Welcome to Gender Oppression Week here at Exiled Stardust.
That achievement in the arts, as in any field of endeavor, demands struggle and sacrifice is undeniable; that this has certainly been true after the middle of the 19th century, when the traditional institutions of artistic support and patronage no longer fulfilled their customary obligations, is also undeniable. One has only to think of Delacroix, Courbet, Degas, Van Gogh, and Toulouse-Lautrec as examples of great artists who gave up the distractions and obligations of family life, at least in part, so that they could pursue their artistic careers more single-mindedly. Yet none of them wa automatically denied the pleasure of sex or companionship on account of this choice. Nor did they ever conceive that they had sacrificed their manhood or their sexual role on account of their single-mindedness in achieving professional fulfillment. But if the artist in question happened to be a woman, one thousand years of guilt, self-doubt, and objecthood would have been added to the undeniable difficulties of being an artist in the modern world.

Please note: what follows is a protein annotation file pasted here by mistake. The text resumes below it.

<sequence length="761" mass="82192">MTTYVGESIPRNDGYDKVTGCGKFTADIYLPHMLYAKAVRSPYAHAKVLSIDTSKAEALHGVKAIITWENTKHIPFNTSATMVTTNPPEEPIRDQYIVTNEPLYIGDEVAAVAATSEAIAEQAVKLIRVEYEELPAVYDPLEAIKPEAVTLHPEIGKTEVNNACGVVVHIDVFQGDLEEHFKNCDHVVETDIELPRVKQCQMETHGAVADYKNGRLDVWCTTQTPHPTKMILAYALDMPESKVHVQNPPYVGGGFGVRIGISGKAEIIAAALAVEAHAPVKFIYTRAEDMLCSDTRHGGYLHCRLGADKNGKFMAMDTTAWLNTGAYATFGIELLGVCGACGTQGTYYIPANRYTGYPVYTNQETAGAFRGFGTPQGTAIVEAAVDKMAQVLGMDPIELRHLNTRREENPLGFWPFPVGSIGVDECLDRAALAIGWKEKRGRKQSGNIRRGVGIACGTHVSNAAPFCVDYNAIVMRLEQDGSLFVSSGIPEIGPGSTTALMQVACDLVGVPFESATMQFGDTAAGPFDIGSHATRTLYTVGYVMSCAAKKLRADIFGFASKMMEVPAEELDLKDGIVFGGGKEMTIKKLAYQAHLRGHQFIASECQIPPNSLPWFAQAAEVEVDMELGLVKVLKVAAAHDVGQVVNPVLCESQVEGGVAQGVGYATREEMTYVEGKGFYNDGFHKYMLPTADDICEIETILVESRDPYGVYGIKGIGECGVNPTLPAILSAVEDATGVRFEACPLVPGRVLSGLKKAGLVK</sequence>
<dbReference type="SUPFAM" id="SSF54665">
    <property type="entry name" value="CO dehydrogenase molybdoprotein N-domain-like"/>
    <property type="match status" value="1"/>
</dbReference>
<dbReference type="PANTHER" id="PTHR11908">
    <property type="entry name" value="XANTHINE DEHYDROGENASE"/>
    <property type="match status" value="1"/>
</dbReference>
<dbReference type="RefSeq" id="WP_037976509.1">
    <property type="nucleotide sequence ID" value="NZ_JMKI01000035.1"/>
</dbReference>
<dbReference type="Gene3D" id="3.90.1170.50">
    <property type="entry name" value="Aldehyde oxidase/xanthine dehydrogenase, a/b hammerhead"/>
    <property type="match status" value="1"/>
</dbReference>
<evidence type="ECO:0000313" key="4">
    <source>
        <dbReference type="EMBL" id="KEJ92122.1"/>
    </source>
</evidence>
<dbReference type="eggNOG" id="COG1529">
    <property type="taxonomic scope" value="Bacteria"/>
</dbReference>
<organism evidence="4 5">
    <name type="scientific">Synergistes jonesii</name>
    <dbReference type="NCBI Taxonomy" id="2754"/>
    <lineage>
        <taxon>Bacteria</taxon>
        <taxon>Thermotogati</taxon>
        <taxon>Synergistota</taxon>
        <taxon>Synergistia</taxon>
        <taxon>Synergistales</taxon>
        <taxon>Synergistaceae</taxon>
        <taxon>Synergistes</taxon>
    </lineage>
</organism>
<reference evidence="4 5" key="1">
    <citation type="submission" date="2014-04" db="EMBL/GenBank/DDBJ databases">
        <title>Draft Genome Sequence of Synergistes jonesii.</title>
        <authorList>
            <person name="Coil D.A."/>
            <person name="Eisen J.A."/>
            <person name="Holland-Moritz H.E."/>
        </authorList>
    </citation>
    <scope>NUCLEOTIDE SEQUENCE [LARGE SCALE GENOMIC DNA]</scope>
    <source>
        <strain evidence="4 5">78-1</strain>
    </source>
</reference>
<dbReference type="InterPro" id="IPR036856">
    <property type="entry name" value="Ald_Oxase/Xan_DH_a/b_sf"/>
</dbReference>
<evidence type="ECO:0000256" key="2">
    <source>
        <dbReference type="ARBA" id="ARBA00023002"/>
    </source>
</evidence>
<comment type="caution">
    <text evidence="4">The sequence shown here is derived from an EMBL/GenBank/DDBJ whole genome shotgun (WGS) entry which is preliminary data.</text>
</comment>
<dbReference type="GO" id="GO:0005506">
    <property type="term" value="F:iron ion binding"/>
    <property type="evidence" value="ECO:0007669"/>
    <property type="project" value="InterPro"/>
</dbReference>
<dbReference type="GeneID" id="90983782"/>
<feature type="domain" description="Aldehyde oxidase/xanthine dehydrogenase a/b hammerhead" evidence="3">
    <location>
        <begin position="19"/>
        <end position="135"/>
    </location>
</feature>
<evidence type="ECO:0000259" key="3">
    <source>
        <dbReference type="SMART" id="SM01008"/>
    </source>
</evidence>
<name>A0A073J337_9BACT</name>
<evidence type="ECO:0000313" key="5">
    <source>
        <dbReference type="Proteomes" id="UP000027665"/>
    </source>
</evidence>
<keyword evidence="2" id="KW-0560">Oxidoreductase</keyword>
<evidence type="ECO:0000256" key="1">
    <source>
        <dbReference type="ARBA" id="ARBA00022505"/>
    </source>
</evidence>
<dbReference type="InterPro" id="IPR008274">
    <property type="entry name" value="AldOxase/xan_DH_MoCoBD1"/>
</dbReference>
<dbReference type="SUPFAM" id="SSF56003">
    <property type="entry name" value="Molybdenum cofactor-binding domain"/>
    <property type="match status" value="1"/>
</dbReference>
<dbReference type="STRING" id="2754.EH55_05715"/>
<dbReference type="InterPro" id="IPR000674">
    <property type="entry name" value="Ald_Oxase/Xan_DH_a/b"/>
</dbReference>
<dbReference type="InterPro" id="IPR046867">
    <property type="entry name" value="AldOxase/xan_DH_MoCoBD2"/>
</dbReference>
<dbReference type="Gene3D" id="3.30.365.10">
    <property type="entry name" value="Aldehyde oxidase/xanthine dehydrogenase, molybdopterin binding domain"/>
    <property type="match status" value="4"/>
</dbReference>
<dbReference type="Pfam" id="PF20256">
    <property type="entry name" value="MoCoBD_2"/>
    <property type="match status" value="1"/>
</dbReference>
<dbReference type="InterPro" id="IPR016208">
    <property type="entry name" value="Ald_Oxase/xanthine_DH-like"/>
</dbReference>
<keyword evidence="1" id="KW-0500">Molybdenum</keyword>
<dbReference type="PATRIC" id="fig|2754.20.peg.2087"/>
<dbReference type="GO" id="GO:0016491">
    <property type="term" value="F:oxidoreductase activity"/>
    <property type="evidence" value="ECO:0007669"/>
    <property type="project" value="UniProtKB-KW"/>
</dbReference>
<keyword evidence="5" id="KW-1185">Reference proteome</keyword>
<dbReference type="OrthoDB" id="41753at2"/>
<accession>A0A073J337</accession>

…Always a model but never an artist might well have served as the motto of the seriously aspiring young woman of the arts of the 19th century.
— Linda Nochlin
…and of the 20th and 21st centuries. Emphasis mine.
The rest of Nochlin’s excellent article is here and is fascinating to read despite the typos.
Every woman artist, just like every other woman, has had the difficult choice of either not having a family, or struggling to produce quality work despite the massive energy drain of coping with a husband and children – because even now in a time where men and women are supposedly “nearly equal”, women still do the lion’s share of the domestic labor.
Society romanticizes the Great (male) Artist as he goes his rebellious way in life, struggling to express his genius, and he is sure to be immortal someday, but when a woman does the same thing, she’s just a weird chick who is playing around with art because she couldn’t get a man, and no need to take her seriously.
If men and women are “nearly equal” now, why are women artists still trivialized or ignored?